To the surprise of the Drudge Report, last week the Associated Press (A.P.) sent them a letter requesting that several items containing quotations from AP articles be removed from their site.
Apparently, the A.P. isn’t too happy with people reposting or reusing their content, and is willing to take concrete steps to prevent this.
According to the New York Times, the A.P. issued a statement defending its action on Friday, saying it was going to challenge blog postings containing excerpts of A.P. articles “when we feel the use is more reproduction than reference, or when others are encouraged to cut and paste.”
Jim Kennedy, vice president and strategy director of the A.P. had some interesting words on the subject:
“We don’t want to cast a pall over the blogosphere by being heavy-handed, so we have to figure out a better and more positive way to do this. Cutting and pasting a lot of content into a blog is not what we want to see. It is more consistent with the spirit of the Internet to link to content so people can read the whole thing in context. As content creators, we firmly believe that everything we create, from video footage all the way down to a structured headline, is creative content that has value. We are not trying to sue bloggers. That would be the rough equivalent of suing grandma and the kids for stealing music. That is not what we are trying to do.”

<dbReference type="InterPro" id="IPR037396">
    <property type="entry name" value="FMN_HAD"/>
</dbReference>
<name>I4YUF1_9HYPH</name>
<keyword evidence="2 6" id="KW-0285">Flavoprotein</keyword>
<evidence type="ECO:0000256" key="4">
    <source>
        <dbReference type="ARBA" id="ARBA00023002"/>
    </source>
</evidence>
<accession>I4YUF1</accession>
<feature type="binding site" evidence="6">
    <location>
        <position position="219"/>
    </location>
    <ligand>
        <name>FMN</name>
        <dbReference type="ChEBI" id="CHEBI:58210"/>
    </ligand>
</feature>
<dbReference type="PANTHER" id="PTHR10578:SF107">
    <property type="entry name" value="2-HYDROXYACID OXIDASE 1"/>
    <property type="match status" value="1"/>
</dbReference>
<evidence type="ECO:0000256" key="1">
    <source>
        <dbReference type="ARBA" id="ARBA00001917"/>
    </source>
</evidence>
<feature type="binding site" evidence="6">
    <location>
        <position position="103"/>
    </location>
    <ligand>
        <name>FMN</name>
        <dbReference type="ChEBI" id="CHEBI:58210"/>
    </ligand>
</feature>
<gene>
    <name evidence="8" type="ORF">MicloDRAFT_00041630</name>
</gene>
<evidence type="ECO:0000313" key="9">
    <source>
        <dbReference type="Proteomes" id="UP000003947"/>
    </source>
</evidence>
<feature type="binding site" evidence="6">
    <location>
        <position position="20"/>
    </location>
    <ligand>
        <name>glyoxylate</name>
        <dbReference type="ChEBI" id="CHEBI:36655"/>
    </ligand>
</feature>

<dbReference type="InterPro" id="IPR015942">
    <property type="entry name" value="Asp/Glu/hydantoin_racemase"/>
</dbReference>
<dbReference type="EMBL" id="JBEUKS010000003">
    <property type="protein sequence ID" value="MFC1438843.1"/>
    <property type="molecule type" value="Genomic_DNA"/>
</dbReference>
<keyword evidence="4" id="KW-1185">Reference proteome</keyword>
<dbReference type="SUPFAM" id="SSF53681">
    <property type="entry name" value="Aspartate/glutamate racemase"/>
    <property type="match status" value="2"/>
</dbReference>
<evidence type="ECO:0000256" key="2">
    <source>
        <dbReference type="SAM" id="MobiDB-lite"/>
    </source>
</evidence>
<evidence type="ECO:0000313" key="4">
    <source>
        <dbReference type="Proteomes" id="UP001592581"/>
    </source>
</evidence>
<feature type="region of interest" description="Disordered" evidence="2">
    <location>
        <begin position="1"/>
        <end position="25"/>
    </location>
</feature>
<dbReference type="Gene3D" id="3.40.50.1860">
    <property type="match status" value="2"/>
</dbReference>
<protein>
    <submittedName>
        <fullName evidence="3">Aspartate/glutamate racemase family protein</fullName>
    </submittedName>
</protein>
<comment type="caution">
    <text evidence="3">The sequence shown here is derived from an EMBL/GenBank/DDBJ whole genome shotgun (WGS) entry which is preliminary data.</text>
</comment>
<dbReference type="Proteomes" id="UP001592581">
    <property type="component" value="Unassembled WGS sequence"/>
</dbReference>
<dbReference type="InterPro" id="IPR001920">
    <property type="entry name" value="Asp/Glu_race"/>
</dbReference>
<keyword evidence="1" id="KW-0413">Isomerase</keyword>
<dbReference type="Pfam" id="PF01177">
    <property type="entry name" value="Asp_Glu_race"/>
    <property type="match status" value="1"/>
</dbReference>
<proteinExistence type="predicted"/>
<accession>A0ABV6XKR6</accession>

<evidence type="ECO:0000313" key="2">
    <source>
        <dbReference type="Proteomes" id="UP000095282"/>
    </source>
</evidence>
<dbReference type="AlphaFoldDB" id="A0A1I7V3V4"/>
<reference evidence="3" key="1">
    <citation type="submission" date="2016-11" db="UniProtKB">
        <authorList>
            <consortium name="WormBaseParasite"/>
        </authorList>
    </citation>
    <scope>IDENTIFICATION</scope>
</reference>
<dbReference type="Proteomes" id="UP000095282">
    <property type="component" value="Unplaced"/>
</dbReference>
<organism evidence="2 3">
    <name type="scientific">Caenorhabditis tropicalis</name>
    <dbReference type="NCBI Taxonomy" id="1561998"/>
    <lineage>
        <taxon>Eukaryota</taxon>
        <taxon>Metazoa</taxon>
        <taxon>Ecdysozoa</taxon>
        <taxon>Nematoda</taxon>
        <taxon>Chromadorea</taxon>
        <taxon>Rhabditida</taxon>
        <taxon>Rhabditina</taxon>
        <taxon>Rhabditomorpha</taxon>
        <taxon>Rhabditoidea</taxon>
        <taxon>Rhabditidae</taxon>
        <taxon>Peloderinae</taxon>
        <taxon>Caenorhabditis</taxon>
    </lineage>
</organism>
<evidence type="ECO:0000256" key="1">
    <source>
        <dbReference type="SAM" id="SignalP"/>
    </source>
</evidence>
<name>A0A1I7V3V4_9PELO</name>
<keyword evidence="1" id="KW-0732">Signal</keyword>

One blogger, Michael Arrington, was not too pleased with this announcement, and vowed to ban A.P. articles on TechCrunch.
“Drudge Retort is doing nothing different than what Digg, TechMeme, Mixx and dozens of other sites do, and frankly the fact that they are being linked to should be considered a favor …So here’s our new policy on A.P. stories: they don’t exist. We don’t see them, we don’t quote them, we don’t link to them. They’re banned until they abandon this new strategy, and I encourage others to do the same until they back down from these ridiculous attempts to stop the spread of information around the Internet.”